Take a look at these beauties. It's just a few of the fish we've caught this week while on our charters. Pretty nice catch for some back bay, shallow water fishing. These Black drum were among some nice size Cobia and Snook that we've been catching. If this weather holds up, it looks like March is going to be a great month to be on the water. #fortmyersfishingcharters#fortmyersfishingguides
Book your charters today.
It's paradise and I'm just lucky to be living in it. Our snow is sand. It's messy but i'll take it any day over the cold, snowy weather that our northern friends have to face. We didn't get sandy this week but I did come home smelling fishy from all the Cobia we caught on our charters. I even got pulled over for a random safety check by an fwc officer during a trip which btw, is extremely annoying; Clients still kept fishing and caught the Cobia pictured bottom left. Not an ideal situation but we made the best of it and they went home with dinner.
March availability is getting slim. Book your charter soon so your not "fishing" for a last minute trip!
Today was a beautiful day spent catching fish. A lot of fish. Redfish to be specific. This is such a welcomed site considering the fish kill from the red tide that plagued our coast this past summer. The past few days of fishing have been good to us. Proof that our fishery is headed in the right direction.
Book your Spring break fishing charters soon. Spots are filling up quick.
*Snook and Redfish are catch and release through May 2019.
The past week of fishing in Fort Myers has been all about the sheepshead bite. We've had a great week of weather and flat water which has allowed for us to get to some nearby wrecks. Although the bites been good in general, the Sheepsheads have been the most productive. I's safe to say there's been a lot of fish put on the dinner table. Within the next few weeks some of the best fishing of the year will begin, just in time for our spring break visitors. Book your charter soon. Spots are filling up quick.
Inshore fishing in October in the Fort Myers and Sanibel Island area can most often be very productive. Nice sized bait fish have been plentiful before the sunrise but start to become more scarce once the sun comes out.
This past week I've been catching smaller snook, slot sized reds and snapper. I've been focusing most of my attention on inshore grouper. During the day the Snook bite has been a little slow, so I've been taking my clients to a grouper that always seems to produce fish. The technique for fishing this way is a little more advanced, but even if my client misses it, at least he got to feel the rod bend and the line scream. I use lady fish for bait with 80 lb. braided line and 100 lb. leader with 6/0 circle hooks.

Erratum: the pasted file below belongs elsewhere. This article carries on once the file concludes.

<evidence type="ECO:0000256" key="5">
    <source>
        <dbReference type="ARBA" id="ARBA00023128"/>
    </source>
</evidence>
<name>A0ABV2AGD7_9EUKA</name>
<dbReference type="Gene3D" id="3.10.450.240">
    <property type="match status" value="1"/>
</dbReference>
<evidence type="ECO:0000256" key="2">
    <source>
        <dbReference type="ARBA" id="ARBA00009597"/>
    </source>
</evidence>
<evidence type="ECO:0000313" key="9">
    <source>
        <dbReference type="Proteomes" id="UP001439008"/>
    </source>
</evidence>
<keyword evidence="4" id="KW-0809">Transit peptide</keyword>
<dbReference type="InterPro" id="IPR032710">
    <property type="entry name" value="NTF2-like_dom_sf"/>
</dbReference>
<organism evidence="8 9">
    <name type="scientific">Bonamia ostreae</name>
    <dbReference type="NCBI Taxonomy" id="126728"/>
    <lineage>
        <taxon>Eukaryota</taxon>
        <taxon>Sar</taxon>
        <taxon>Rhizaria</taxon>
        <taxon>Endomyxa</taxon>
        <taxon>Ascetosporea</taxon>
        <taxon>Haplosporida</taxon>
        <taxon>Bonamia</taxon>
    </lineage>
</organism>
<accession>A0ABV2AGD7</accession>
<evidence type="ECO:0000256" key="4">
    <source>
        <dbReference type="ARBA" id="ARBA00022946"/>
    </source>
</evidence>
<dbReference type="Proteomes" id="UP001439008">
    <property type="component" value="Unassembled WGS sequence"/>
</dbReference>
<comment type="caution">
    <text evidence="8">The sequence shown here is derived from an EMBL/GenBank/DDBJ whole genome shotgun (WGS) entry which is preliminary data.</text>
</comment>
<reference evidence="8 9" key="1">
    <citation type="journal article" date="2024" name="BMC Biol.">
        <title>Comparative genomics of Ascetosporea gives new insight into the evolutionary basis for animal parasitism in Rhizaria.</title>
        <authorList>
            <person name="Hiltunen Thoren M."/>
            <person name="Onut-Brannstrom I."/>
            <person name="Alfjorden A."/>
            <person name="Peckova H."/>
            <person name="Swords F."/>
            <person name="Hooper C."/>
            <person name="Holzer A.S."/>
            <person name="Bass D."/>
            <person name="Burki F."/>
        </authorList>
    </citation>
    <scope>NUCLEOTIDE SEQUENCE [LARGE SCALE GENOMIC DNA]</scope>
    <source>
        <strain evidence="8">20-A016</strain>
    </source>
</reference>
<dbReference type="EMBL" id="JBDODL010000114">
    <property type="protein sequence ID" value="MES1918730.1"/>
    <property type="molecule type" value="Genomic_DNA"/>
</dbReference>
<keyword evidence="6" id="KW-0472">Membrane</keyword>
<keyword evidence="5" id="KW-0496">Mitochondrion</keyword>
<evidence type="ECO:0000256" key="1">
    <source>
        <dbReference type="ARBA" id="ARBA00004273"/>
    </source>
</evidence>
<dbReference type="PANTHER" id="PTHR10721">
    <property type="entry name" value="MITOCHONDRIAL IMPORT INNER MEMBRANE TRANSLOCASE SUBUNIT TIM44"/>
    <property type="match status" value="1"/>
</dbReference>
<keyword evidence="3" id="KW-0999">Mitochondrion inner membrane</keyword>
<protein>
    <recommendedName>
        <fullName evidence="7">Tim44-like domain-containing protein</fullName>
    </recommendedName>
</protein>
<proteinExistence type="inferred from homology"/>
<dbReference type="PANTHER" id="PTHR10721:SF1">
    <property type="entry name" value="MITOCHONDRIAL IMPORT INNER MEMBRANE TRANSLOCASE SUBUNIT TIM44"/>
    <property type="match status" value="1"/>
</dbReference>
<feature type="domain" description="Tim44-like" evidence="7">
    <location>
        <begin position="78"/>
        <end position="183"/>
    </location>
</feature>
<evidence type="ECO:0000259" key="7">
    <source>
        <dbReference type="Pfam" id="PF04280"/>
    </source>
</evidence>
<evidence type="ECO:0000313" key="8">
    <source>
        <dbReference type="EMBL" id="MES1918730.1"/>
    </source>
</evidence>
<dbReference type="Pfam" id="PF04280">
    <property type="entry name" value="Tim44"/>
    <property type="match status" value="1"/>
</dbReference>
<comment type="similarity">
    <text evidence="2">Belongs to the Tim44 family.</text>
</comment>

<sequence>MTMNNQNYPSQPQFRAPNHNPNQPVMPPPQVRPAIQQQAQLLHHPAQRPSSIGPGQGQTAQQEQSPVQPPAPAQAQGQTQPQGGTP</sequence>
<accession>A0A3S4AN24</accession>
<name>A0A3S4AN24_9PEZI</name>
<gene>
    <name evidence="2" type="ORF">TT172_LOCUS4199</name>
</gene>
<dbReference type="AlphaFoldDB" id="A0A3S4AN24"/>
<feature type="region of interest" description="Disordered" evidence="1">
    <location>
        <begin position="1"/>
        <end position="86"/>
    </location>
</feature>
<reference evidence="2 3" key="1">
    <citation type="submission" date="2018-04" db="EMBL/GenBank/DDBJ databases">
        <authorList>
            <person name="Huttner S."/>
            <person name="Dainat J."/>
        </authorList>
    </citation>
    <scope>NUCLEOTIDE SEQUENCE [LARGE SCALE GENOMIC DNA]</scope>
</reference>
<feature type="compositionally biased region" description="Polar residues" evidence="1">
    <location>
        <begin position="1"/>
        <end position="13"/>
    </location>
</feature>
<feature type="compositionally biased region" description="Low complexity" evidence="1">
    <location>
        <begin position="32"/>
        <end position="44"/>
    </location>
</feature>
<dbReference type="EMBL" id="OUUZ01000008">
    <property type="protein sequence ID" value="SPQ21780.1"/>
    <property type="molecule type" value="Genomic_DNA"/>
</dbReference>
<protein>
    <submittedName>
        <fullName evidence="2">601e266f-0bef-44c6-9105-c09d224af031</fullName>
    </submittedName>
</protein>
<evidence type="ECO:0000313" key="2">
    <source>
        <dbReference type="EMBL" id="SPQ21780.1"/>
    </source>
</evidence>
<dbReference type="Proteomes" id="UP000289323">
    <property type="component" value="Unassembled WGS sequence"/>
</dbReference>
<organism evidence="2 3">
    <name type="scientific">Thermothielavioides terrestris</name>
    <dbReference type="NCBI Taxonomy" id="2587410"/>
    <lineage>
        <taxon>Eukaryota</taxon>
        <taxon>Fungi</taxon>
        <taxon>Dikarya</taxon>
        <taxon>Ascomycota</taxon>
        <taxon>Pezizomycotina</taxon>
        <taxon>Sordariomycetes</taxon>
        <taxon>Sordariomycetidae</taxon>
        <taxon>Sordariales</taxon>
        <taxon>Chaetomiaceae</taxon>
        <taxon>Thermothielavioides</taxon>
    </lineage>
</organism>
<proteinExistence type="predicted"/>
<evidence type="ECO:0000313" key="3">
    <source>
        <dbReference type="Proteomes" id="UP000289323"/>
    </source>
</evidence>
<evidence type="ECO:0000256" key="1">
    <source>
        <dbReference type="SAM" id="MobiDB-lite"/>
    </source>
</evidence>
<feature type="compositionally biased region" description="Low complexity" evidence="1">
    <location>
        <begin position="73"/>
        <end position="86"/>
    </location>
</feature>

We had a blast. It took about three break offs but we finally landed one. We then gently released the grouper right after a quick picture.
Goliath grouper, formally called Jewfish, are protected from harvest in Florida waters. It is illegal to boat, gaff or harm a Goliath Grouper. All care during handling and releasing must be diligently done as quickly as possible.
One of the most extreme forms of fishing in the inshore waters of Fort Myers and Sanibel Island is shark fishing. This type of fishing can be challenging and unpredictable which is why it's become a popular charter for those thrill seekers out there.
Prime time for shark fishing is June through September when the water is the warmest. Once the Sun starts to fade into the horizon, through the morning hours is the best time of day to catch this predator.
We will throw out a chum bag and then rig our poles with any fresh, bloody bait. Sharks prefer fresh over anything that's been frozen.
The best shark bait is a stingray if you have the patience to snag a few. Just debarb them when you snag them before you drop them into the live well. Rig it and cut into the side of one of the fins and then cast it out. You'll catch the large boys with this technique. If you prefer the easier method of using cut bait, we tend to use ladyfish, mullet or jacks with the hooks rigged through the gills.
Tackle of Choice :
-Canyon Reels and St Croix Rods, size 6'-7'ft.
-Spool these reels with 60 to 80 lbs test braid or 40 to 80 lb mono.
-First, always use cable, not single strand wire. Sharks will kink and pop single strand in a matter of seconds. If you can find coated cable it's even better because it dampens the electrical signal your wire will give off that the shark could pick up.
-Get a fighting belt, even if it is not very expensive.
-10 o/-18 o/ size hooks.
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